I started out with a perl bindings bug and found a nasty bug in the our
interface. John Peacock had reported trouble running the test suite for
my pending perl bindings patch. It would segfault on him.
We tracked it down to the blame receiver callback. The C thunk seemed
to be getting its parameters wrong. Yet I checked and the parameters
were correct coming from the client lib.
What I eventually discovered was a size mismatch for the apr_off_t type
between the bindings and the client lib. The apr_off_t type is used for
the line_no parameter to the blame receiver.
apr_off_t is just a typedef to off_t. Which on Linux is defined in
# ifndef __USE_FILE_OFFSET64
typedef __off_t off_t;
typedef __off64_t off_t;
The problem is pretty clear. Some compliations might have be a 64-bit
int and some might be a 32-bit int. In my case perl bindings are
picking up the 64-bit off_t form perl via the SWIG_PL_INCLUDES variable.
libsvn_client sees it as 32-bit, the bindings see it as 64-bit. This is
Looking at the headers we're using apr_off_t in svn_diff, svn_io and
svn_client (for the blame receiver). By only have a 32-bit apr_off_t
we're crippling ourselves in the long run for large file support and
making interoperating with the growing number of libraries that do have
Unfortunately, APR doesn't turn it on. Nor does apr provide us with an
apr_off64_t. I would guess it doesn't try to turn it on because it
can't be reliably done on all platforms.
We can't just ignore the issue because we have an ambiguous data type in
our interface. Even if APR adds support apr_off_t will still probably
be ambiguous. Only a new type of apr_off32_t and apr_off64_t would be
unambiguous. So if/when APR fixes this we'd be left with an API change.
We can turn on the 64-bit off_t in our compilation but then we won't
necessarily match the APR lib we build against. This shouldn't be a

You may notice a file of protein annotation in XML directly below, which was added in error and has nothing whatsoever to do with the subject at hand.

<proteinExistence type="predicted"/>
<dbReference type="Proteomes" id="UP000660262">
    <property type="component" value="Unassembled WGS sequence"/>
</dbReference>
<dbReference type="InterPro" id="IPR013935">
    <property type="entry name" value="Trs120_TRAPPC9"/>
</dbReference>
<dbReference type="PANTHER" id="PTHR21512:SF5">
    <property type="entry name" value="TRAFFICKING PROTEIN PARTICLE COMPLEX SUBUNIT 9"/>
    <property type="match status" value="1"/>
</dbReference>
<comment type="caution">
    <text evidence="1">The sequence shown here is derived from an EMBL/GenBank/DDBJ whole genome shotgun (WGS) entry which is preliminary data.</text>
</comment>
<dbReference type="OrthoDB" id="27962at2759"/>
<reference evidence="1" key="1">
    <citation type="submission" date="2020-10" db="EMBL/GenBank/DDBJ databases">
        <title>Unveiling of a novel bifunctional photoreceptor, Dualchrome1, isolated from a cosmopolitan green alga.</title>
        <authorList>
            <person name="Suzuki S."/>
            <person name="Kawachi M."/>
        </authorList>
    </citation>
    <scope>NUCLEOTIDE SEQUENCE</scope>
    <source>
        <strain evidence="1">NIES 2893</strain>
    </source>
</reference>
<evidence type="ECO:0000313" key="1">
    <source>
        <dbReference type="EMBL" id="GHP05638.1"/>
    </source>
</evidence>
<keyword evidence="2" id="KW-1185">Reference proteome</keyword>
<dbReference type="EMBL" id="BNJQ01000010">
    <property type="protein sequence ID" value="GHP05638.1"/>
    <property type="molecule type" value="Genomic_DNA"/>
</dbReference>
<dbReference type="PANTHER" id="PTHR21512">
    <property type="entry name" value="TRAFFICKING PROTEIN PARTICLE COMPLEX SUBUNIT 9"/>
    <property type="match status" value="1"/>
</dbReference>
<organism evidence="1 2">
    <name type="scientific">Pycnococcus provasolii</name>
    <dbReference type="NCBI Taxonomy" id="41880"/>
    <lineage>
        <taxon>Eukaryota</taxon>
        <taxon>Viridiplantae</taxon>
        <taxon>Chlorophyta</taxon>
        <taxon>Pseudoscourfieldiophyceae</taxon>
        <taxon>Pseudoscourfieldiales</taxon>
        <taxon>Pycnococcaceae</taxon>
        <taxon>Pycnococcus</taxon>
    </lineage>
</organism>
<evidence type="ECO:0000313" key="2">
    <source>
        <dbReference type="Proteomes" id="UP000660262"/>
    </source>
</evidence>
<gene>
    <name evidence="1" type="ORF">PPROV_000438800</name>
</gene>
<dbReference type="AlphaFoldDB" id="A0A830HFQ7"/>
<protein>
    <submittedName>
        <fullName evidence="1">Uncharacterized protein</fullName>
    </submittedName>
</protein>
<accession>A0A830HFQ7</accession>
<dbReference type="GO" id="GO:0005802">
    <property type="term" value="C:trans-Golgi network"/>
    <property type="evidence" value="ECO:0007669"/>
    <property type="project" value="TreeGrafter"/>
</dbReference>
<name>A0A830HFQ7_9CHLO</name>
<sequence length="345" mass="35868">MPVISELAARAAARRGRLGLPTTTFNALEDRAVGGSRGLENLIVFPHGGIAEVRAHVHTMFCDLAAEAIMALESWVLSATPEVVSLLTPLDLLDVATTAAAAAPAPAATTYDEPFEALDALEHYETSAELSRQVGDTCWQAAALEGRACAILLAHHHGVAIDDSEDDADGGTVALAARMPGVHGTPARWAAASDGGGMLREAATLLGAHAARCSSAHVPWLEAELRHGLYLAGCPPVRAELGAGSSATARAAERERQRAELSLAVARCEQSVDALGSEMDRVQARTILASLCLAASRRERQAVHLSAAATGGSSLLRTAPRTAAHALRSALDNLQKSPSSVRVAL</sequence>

huge problem, unless we run into a large file. Then APR wouldn't be
able to handle it and we might get bizzare behavior, which I don't think
So I guess my suggestion at this point is to do the following:
a) For exported interfaces do not use apr_off_t. Use apr_int64_t.
b) At build time check to see if APR is using a 32-bit off_t or a 64-bit
off_t (it could be 64-bit on some platforms). We can check this by
looking at the APR_OFF_T_FMT define. If it's 32-bit enable bounds
checking so we can throw an error if the value would surpass the bounds
of what APR can handle. I don't think there'd be very many places we'd
have to check for this. Only right before we passed one of these vars
to an APR function. (Which as far as I can tell is only apr_file_seek
c) Don't use apr_off_t for the line_no parameter of the blame receiver.
I figure either unsigned long or apr_uint32_t. The former gets the
advantage of scaling with 64-bit archs. Not that I think anyone is ever
going to want to run blame on a file with more than 4 billion lines.
Since we're mostly only using apr_off_t as an output variable as opposed
to an input variable this ought to be pretty safe. The one exception is
svn_io_file_seek. Which would require the bounds checking to match APR.
However, we might be able to ignore the bounds checking and just drop
apr_io_file_seek, I don't see it being used anywhere.
If nobody has any better ideas, I'll start coding up a patch to
implement this. I strongly think if we're going to do this we should do
it before 1.0.
Ben Reser <email@example.com>
"Conscience is the inner voice which warns us somebody may be looking."
- H.L. Mencken
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Received on Mon Jan 12 11:11:02 2004